Term 1 – Week 11

Big Idea – King Solomon’s heart turned away from the Lord towards pagan gods.

1 Kings 11




The failure of King Solomon is akin to the King David’s downfall in 2 Samuel 11. We should be shocked. Solomon is the promised king, heir to God’s kingdom. Moreover, the Lord appeared to him… twice! (ch.3+9) God gave him great wisdom (ch.3-4). God used him to build the Temple (ch.6-8). He saw God’s glory (ch.8)! God blessed him and his kingdom in amazing ways (ch.9-10). Yet still… Solomon ultimately turns his heart away from the Lord towards pagan gods. Bombshell!!! He did evil in the eyes of the Lord (v.6) just as his father David did (2 Sam 11:27) and that of King Saul (1 Sam 15:19). Solomon suffered heart failure.

The Failure of Solomon (vv.1-8) 

Solomon suffered heart failure. He found a new love and so his heart turned away from the Lord. At the beginning of Solomon’s reign, we learned that ‘Solomon loved the Lord’ (3:3), but now King Solomon loved many foreign wives (v.1). God’s law forbid the King to get many wives (Deut 17:17), but even more significantly, many were foreign wives from nations which the Lord had warned his people about: ‘You must not intermarry with them because they will surely turn your hearts after their gods’ (v.2). In total Solomon had 700 wives of royal birth and 300 concubines, and they led him astray (v.3). His heart turned away from the Lord towards other gods (v.4). Solomon had heart failure in his old age. He failed to: (i) follow David’s advice (1 Kgs 2:2-4), (ii) to heed God’s word to him (1 Kgs 3:14; 6:12; 9:4), (iii) to love the Lord with all his heart (Deut 6:4-6; 1 Kgs 8:61), and (iv) he turned towards other gods, following Ashtoreth the goddess of the Sidonians, and Molech the detestable god of the Ammonites (v.5)1. Thus, Solomon did evil in the eyes of the Lord (v.6), and his heart was lost (vv.7-8). The builder of the House of the Lord now built high places for the disgusting gods.2

Jesus, the greater son of David, is the only king who didn’t have heart failure. His love and faithfulness to God was wholehearted and never failed (Phil 2:8-9). 

The Consequences of Solomon’s Failure (vv.9-13) 

The Lord became angry with Solomon because his heart had turned away from the Lord (v.9a). This is the fundamental consequence to Solomon’s heart failure.3 Even after God had appeared to Solomon twice (v. 9b; 1 Kgs 3:5-14; 9:1-9) and explicitly tells Solomon not to turn away from Him towards other gods (v.10; 1 Kgs 3:14; 9:6), Solomon failed in his faithfulness to the Lord. So, the Lord said, because you failed to keep my covenant4 ‘I will most certainly tear the kingdom away from you and give it to one of your subordinates’ (v. 11b). Bombshell number two!!! The kingdom that the Lord established (2:12, 46) and that was promised “forever” (9:5; 2 Sam 7:13, 16) will now be torn from Solomon and given to another. But it won’t be like when God tore the kingdom away from Saul (1 Sam 15:28; 28:17), because God made a promise to David, I will be his father, and he shall be my son…. But my love will never be taken away from him, as I took it away from Saul, whom I removed from before you’ (2 Samuel 7:14-15). So, the consequences would not be immediate, for God would not tear the kingdom away from Solomon during his lifetime, but from his son (v.12), and they would not be entire, for God would not tear the whole kingdom away from Solomon, but give his son one tribe (v.13a). He does this, for the sake of David to whom he made the promises, and for the sake of Jerusalem, the place where the Name of the Lord dwells (v.13b).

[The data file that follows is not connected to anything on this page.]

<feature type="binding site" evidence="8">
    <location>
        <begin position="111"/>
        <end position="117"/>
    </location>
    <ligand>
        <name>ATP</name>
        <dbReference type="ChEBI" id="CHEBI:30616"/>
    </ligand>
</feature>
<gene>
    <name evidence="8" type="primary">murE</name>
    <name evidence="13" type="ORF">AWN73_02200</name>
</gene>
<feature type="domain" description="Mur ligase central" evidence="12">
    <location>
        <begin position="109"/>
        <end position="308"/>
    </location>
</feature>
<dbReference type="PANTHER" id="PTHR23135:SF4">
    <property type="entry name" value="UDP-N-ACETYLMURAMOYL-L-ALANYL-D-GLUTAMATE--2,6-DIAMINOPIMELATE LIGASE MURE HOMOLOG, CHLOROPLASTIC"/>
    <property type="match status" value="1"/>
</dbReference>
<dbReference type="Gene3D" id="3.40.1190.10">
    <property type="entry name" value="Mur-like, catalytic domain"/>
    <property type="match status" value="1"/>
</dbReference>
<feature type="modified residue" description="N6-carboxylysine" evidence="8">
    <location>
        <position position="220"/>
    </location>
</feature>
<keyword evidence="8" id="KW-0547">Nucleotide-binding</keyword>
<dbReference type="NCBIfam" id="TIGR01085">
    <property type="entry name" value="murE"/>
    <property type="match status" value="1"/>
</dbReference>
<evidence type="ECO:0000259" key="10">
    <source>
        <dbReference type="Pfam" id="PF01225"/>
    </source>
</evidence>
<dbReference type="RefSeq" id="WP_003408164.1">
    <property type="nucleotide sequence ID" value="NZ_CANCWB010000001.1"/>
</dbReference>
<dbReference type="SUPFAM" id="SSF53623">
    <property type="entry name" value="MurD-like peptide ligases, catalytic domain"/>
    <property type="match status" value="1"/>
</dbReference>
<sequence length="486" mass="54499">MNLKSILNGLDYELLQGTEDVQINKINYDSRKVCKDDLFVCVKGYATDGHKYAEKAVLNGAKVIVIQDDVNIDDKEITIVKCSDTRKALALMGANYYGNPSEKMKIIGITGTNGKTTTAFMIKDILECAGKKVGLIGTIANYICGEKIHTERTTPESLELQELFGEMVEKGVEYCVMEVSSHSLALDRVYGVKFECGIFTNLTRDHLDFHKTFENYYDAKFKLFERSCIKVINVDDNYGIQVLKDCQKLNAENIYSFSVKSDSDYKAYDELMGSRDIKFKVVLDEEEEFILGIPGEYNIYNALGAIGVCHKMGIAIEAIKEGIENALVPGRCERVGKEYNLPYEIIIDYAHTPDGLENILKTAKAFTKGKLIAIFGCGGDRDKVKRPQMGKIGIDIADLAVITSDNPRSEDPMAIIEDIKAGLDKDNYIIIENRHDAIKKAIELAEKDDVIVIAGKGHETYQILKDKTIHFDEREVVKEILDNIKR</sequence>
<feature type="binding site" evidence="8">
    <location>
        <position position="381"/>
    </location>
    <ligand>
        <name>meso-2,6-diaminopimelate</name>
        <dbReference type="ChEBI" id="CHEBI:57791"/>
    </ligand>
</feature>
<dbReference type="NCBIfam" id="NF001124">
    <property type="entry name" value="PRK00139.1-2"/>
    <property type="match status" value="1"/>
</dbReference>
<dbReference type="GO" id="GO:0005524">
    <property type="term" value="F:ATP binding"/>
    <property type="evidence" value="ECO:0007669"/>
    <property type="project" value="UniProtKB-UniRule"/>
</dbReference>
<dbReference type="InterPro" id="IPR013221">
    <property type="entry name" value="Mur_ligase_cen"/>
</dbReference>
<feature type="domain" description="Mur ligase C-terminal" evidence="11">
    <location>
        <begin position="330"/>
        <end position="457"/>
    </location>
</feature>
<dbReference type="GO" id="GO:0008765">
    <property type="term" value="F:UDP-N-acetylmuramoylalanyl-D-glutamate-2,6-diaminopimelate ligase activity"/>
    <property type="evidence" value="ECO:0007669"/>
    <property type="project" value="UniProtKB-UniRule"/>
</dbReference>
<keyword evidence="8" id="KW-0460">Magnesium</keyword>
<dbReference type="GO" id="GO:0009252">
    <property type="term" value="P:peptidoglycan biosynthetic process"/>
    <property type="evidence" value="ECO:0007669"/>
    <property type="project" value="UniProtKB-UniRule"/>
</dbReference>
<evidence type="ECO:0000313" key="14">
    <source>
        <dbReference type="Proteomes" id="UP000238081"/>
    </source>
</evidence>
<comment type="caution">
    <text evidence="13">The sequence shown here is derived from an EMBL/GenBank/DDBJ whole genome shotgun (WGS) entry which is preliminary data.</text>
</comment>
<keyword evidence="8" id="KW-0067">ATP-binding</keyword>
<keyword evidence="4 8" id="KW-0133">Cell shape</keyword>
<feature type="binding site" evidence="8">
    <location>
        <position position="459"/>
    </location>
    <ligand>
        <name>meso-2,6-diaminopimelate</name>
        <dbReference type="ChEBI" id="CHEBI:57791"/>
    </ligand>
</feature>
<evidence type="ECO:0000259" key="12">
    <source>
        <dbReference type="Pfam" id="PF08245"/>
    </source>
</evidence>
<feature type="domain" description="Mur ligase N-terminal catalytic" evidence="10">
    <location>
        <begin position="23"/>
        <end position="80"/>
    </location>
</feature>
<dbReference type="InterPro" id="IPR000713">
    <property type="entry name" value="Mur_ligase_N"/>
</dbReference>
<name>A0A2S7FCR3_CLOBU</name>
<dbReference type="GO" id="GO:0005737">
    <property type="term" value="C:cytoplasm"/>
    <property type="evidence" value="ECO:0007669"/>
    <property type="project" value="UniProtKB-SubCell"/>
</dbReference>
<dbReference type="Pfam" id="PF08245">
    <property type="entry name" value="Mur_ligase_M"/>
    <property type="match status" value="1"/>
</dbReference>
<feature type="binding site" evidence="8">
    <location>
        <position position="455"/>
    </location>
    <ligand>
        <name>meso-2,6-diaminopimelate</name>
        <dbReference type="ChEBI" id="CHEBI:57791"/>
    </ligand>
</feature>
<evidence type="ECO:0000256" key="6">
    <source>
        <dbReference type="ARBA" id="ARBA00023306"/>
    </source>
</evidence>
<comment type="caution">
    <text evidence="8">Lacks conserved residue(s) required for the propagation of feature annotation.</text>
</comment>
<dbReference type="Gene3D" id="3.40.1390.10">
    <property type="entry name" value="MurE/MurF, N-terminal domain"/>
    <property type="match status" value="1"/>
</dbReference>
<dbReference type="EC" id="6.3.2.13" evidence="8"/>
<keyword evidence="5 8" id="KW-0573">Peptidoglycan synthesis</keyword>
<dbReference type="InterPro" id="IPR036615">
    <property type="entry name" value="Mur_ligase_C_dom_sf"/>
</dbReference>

Not only is Jesus, the greater son of David, the only king who didn’t have heart failure, but he is also the atoning sacrifice for our sin (Rom 3:35; 1 Jn 4:9). At the cross, Jesus bore the weight of God’s anger on behalf and instead of sinners. 

The Results of Solomon’s Failure (vv.14-40) 

There is no longer peace and rest in Israel (1 Kgs 5:4-5). The Lord raises up adversaries against Solomon. (1) Hadad the Edomite (vv.14-22), (2) Rezon who reigned over Aram (vv.23-25), and (3) Jeroboam the son of Nebat (vv.26-40). Jeroboam is the most significant for he is the subordinate the Lord gives the kingdom too (v.11). Through the prophet Ahijah, the Lord promises to Jeroboam, I will take the kingdom from his son’s hands and give you ten tribes.I will give one tribe to his son so that David my servant may always have a lamp before me in Jerusalem, the city where I chose to put my Name’ (2 Kg 11:35-36). 

Solomon in summary (vv.41-43).

We finish with a summary: Solomon reigned in Jerusalem over all of Israel for 40yrs. He died and his son Rehoboam succeeded him as king. But the Lord only gave Rehoboam one tribe to rule (Judah plus the tribe of Benjamin). Solomon was the promised king, but he was not the forever king, this was fulfilled through Jesus, the king of Kings (Rom 6:9).

Memory Verse

1 Samuel 16:7b

The LORD does not look at the things people look at. People look at the outward appearance, but the LORD looks at the heart. 


It’s a Light and a Hammer (Awesome Cutlery)YouTube

Leaders PDF

This has been put together using purchased external material and therefore this resource may only be used by Dundonald Church. For more information please contact kids@dundonald.org

More about the author :

Dundonald Kids

Dundonald Kids is the team led by our Children's Minister Natasha Small that aims to partner with parents in growing young disciples of Christ.

More info More articles from Dundonald Kids